Freestanding emergency rooms threaten health of Texas business
By Amanda Montagne Martin - Guest Column
Dec. 21, 2016 at 7:18 p.m.
Texas' well-deserved pro-business reputation is being threatened by rising health care costs. Texas - along with Wisconsin - spends more per capita on health care than any other state in the country, according to a recent report from the Health Care Cost Institute. Texans are also burdened with the highest out-of-pocket spending for their health care needs.
The rapid proliferation of high-cost, stand alone emergency rooms throughout the state is making the problem worse.
These freestanding emergency centers are hard to miss. They're popping up on busy street corners and in strip malls next to grocery stores. Their slick marketing, bright lights and easy-access parking promise convenience.
What most people don't know is these freestanding facilities often charge up to 10 times as much for the same care provided at a doctor's office or urgent care facility.
Their business model is based on attracting patients who do not need true emergency care (ambulances do not go to freestanding ERs for a reason), but making them pay emergency room rates. The majority of them are considered out-of-network with major insurance companies, which means confused customers are often on the hook for a giant surprise bill weeks after treatment.
The top three reasons people in Texas visit stand alone emergency rooms are for fever, bronchitis and sore throat, all of which could easily be treated at an urgent care facility or doctor's office.
In Texas, the average allowed cost to treat bronchitis at a freestanding emergency center was $2,944, compared to $136 at a doctor's office and $167 at an urgent care location, according to claims data from major health insurers.
On average, the cost of treating a routine knee injury - $58 at a doctor's office and $88 at urgent care - could be more than $2,000 at one of these stand alone ERs, according to media reports. The same price differences apply for other common matters such as earaches, sprained ankles or runny noses.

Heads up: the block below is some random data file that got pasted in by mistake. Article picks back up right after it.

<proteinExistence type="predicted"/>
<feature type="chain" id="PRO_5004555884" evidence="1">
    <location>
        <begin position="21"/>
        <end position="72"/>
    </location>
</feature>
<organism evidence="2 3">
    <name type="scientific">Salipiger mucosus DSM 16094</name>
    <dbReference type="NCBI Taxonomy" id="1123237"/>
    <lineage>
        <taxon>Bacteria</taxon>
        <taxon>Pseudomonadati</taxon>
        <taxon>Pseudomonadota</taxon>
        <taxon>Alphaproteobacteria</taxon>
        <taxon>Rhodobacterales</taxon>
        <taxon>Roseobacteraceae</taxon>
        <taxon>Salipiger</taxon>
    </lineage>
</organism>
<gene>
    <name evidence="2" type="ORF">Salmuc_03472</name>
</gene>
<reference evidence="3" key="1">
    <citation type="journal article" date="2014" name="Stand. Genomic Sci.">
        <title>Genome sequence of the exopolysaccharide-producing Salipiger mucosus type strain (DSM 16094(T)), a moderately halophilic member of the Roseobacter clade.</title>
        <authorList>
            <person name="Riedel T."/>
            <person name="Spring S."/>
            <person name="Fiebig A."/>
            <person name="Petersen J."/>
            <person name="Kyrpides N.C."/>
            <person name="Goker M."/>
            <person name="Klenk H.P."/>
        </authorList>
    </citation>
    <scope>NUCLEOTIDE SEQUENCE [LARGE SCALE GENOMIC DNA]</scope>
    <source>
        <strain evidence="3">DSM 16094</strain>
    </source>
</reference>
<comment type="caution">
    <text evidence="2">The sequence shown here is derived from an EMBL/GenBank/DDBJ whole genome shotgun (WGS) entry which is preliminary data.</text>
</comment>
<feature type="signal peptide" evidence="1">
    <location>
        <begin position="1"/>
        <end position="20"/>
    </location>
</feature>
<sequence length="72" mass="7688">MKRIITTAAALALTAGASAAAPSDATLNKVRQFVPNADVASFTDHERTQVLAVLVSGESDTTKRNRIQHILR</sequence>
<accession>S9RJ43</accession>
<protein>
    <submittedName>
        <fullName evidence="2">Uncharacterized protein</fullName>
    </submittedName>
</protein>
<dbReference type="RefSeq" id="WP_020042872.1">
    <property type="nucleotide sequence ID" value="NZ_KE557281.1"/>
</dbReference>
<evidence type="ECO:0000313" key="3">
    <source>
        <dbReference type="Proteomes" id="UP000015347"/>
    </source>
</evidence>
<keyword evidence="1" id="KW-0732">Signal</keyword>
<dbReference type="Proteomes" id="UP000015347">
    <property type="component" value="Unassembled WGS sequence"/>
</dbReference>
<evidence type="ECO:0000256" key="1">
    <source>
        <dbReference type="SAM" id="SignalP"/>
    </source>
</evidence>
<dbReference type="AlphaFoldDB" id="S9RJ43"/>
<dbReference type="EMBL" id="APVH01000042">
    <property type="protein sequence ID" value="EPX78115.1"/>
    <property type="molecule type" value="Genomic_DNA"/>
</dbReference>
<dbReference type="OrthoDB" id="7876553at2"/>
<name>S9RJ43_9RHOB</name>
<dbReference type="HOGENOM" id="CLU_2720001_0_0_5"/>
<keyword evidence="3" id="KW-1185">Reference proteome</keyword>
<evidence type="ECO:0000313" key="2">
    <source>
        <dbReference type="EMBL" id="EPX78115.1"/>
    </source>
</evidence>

These new, high-priced facilities are popping up around our state at jarring rates. In 2010, there were only about 20 freestanding emergency rooms in Texas; now the number exceeds 215 in Dallas and Houston alone. Soon there could be 1,200 of them across the state, according to independent experts.
Higher medical costs are a serious drag on Texas businesses. The majority of Texas companies self-fund their medical benefits, which means the company pays the full cost of employees' medical bills. As a result, the higher costs charged by freestanding emergency rooms come directly out of their bottom lines, siphoning money that could otherwise expand the business or create new jobs.
Furthermore, local health care costs are an important factor for companies considering relocation. Price gouging at stand alone ERs threaten to halt the momentum we've achieved in recruiting businesses to our state.
Freestanding ERs and their skyrocketing medical costs are pinching not only their patients but also Texas businesses and the state's economic growth. Texas businesses, health care consumers, insurers, policy-makers and regulators should unite now to address this urgent concern.
Amanda M. Martin is the governmental affairs manager of the Texas Association of Business. She lobbies on business issues such as health care, insurance and tort reform. She may be emailed at firstname.lastname@example.org.